You’ll need to brush up on your Spanish to order food in some parts of Miami. The city has the highest immigrant population of any metropolis in the US, with 41% of residents born abroad. The majority of them hail from Latin America, and they brought their national dishes and abuelas’ specialties along with them.
Raised in an Argentinian household where cooking from scratch and enjoying long dinners with loved ones was a daily priority, Grace Della felt instantly at home in Miami’s eclectic Latin American dining scene. Her company, Miami Culinary Tours, which launched in 2010 and now offers seven tours throughout the city, is renowned for its good taste and restaurant community connections. Della and her team know everybody, from the city’s Michelin-star chefs to the women who serve cortados at Little Havana’s ventanitas (walk-up coffee windows normally attached to restaurants or bakeries).
Along Calle Ocho, which runs through the heart of Miami’s Cuban enclave, you’ll find around 60 of these Cuban coffee stops. Every Miamian has their favorite ventanita, but Della insists that El Pub serves an unbeatable café cubano – heart-racingly strong with a creamy caramel foam top. For classic Cuban snacks like guava-and-cream-cheese-filled pastelitos (puff pastries) or golden breadcrumb-coated croquetas, El Exquisito’s ventanita is the place to visit. “If you want the authentic experience, arrive at 7am before the other tourists,” says Della. “Copy a local who’s ordering and you can’t go wrong.”
The ultimate street snack of Miami, though, has to be empanadas. These half-moon pastries appear in many Latin cuisines, but there are subtle differences depending on whether they’re made by Cubans (wheat flour, fried), Colombians (cornmeal, fried) or Argentines (wheat flour, baked). Della’s go-to empanada joint is Cafe La Trova in Little Havana, operated by James Beard Award-winning chef Michelle Bernstein.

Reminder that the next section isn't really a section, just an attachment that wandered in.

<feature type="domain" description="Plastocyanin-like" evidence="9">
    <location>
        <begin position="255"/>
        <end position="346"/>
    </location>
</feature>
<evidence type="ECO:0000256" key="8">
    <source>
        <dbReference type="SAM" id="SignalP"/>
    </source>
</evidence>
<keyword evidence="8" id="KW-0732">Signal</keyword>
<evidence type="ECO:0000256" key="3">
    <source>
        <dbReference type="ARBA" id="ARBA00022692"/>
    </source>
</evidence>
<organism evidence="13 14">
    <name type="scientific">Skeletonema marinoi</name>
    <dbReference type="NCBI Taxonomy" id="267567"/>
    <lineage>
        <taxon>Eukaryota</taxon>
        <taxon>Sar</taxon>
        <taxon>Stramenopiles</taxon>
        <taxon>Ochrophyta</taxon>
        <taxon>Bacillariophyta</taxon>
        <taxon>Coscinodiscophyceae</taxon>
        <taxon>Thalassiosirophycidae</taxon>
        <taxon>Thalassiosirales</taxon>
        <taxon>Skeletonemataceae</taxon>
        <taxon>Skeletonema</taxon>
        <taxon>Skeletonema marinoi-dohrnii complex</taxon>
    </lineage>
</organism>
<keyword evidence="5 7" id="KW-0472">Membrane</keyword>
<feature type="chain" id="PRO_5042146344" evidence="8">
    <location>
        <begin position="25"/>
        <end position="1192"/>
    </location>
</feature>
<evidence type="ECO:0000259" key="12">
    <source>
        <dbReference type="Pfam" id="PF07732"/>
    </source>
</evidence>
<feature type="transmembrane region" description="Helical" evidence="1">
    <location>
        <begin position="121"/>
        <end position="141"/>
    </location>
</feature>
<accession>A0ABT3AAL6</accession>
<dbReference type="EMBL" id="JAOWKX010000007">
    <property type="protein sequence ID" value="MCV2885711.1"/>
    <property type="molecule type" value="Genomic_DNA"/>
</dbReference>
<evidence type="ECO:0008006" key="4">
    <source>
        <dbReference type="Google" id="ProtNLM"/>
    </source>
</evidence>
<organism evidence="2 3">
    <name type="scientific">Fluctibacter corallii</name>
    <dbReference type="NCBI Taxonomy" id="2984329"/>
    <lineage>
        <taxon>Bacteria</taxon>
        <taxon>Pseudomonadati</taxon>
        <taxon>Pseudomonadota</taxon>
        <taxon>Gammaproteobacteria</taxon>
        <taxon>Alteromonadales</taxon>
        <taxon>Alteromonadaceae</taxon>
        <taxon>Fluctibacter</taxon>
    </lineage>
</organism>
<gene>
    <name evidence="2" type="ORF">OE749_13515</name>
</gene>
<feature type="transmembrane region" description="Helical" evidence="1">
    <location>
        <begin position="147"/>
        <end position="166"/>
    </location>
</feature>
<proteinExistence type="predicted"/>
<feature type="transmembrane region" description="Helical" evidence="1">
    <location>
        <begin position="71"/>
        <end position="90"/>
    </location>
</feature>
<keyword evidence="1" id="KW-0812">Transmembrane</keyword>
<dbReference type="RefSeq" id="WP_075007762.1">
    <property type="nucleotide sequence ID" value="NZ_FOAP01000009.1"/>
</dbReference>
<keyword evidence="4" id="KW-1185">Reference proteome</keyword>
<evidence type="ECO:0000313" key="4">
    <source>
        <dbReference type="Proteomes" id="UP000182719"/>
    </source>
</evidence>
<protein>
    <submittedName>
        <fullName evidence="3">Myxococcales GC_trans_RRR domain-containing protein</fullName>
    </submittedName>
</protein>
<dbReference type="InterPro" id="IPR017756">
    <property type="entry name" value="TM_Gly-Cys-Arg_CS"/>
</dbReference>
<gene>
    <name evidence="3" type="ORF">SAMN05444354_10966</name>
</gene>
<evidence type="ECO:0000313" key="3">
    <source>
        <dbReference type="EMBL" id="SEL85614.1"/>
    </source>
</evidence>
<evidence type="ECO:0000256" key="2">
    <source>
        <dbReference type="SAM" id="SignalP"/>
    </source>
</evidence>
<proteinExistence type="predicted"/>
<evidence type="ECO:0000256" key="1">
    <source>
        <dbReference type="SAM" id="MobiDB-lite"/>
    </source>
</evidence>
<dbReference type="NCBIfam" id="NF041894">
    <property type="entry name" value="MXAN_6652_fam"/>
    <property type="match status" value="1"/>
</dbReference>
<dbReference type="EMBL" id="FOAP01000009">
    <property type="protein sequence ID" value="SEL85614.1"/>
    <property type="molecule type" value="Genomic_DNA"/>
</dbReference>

“I almost fainted. Her empanadas are as literally as close as it can get to the empanadas my grandmother used to make,” says Della. “And the atmosphere is just like if you were sitting at a place in pre-Castro Cuba, with musicians, art and a coffee station.”
North of Little Havana is Miami’s arty region, comprised of Wynwood, with its outdoor gallery of murals, and the Design District, which is full of large-scale installations and swanky retail stores. Many of the restaurants here are a departure from the no-frills, cozy establishments you find in Little Havana. Multi-chef food hall St Roch Market brings together local talent in a contemporary space that’s typical of the Design District. When Della visits, she normally makes a beeline for Jaffa to order chef Yaniv Cohen’s falafel served with creamy hummus, Israeli salad, pickles and tahini.
Miami isn’t known for its Italian cuisine, but Salumeria 104, a traditional Italian trattoria, and R House, a farm-to-table Italian-American spot in Wynwood, might just change all that. The latter has won a slew of awards, including the Snail of Approval award from the Slow Food Movement Miami.
In terms of fast-casual dining, Coyo Taco, which has two permanent locations in the city, including Wynwood, can’t be beaten. This restaurant is all about fresh ingredients; almost everything is locally sourced and homemade. Try the nopales taco with grilled cactus, quinoa and queso fresco – “a delicious and different vegetarian option,” according to Della.
Outside of Little Havana, Della’s favorite neighborhood for food is currently Brickell. Of all the taco joints in Miami, Taquerias el Mexicano, which is owned by the team behind the Cuban bar and live music spot Ball & Chain, stands out for its classic cuisine (Della’s go-to order is enchiladas smothered in spicy sauce). For a fancier dining experience La Mar at the Mandarin Oriental offers upscale Peruvian dishes with waterfront views of Biscayne Bay. “You will not try a better lomo saltado (stir-fried beef) than the one they make there,” says Della. “It’s unbelievable how they get classic Peruvian dishes to taste so authentic and make them look so arty at the same time.”
While its famously flashy dining scene is still flourishing, champagne sparklers and all, Miami’s food offerings are more varied than the city gets credit for. The convergence of so many cultures and cuisines gives Miami what Della refers to as “a really unique gastronomic landscape.”
“The customs of how people eat the food as well as the food itself really differentiates the city,” says Della. “You can go have an empanada standing up at a ventanita in Little Havana, or you can be sitting down at a beautiful five-star gourmet restaurant. It has both of those worlds, and that makes Miami very special.”
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